Great Education in the 21st Century

Hey Everyone - so this is my 'take' on 21st Century learning with an Early Intervention twist

Enjoy


"In short, there is no evidence that pressuring children to read at five improves their later reading, and much concern that it is damaging. There is now a call for much rigorous education for young children. This implies additional hours of didactic instruction and testing. What we really need is a more vigorious education that meets young children's needs and prepares them for the 21st century, which is often described as a century of imagination and creativity. The children are ready. Are we? - Joan Almon (Co-founder 'Alliance for Childhood) Reading at five, why? 2013

Response to reading - Building Learning Power - Guy Claxton

Today as I drove my children to school my 13 year old asked me why do teachers need to test everything we do it just takes the fun out of it. By 'it' I assumed that she was referring to learning. She went on to state that school was a complete waste of her valuable time, they should start school at 8 and finish at 2.30 - then I could go to the track, do my music and spend time with my friends cause who wants to do that in the morning anyway and do you know how much stuff you can learn on the computer...


My 15 year old asked 'What was the point of the NAPLAN test?' Will it go into recess time? and now I will miss my double elective music. Fortunately for me it was now time for them to get out of the car and I did not really need to give my opinion on the subject.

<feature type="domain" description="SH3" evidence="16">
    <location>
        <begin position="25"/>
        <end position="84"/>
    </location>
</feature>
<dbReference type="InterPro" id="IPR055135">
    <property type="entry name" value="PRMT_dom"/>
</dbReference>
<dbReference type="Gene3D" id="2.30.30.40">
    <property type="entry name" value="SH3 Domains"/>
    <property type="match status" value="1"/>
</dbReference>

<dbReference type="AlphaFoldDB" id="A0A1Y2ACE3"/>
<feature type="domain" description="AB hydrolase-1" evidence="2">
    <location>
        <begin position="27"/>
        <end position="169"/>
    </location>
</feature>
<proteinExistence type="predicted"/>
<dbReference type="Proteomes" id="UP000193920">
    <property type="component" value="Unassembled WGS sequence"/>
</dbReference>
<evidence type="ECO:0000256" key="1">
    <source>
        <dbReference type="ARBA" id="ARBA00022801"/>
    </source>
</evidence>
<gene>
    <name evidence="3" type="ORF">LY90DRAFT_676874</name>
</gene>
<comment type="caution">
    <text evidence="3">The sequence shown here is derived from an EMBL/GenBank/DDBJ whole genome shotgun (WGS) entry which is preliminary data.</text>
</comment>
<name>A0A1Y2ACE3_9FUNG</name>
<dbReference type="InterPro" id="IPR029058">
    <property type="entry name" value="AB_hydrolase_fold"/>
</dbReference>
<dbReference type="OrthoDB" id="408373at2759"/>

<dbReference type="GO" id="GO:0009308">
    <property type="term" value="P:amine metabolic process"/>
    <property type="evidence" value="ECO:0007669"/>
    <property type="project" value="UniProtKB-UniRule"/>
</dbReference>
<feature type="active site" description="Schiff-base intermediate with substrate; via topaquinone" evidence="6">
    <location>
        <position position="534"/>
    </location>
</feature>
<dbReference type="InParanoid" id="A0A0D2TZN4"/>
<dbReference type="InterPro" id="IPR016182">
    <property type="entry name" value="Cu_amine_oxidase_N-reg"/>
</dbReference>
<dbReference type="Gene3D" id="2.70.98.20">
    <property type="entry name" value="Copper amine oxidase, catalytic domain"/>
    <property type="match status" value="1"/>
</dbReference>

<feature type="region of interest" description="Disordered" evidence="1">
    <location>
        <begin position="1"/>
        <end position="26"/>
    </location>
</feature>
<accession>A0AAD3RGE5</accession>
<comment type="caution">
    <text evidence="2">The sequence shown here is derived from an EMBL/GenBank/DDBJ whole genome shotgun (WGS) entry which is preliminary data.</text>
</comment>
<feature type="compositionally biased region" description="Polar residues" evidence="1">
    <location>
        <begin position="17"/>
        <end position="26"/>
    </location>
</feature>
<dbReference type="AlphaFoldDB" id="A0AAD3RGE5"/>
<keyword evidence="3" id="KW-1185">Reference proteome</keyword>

Do we need to rethink assessment - 'Schools are seen as failing to equip young people with the ability to learn for life rather than for exams' - Claxton.


Claxton states that the root of education is what society provides young people with, in order to be able to live a fulfilling, enjoyable and responsible life. The world is now changing at such as rapid rate that we no longer know what knowledge and/or skills our young people will need to acquire in order to cope with the demands of our future communities. My question is 'what skills or qualities are considered to be essential in the creation of lifelong learners and what scale or how do we assess each child's progression toward the development of these. and Are we actually taking the fun out of something we are trying to foster?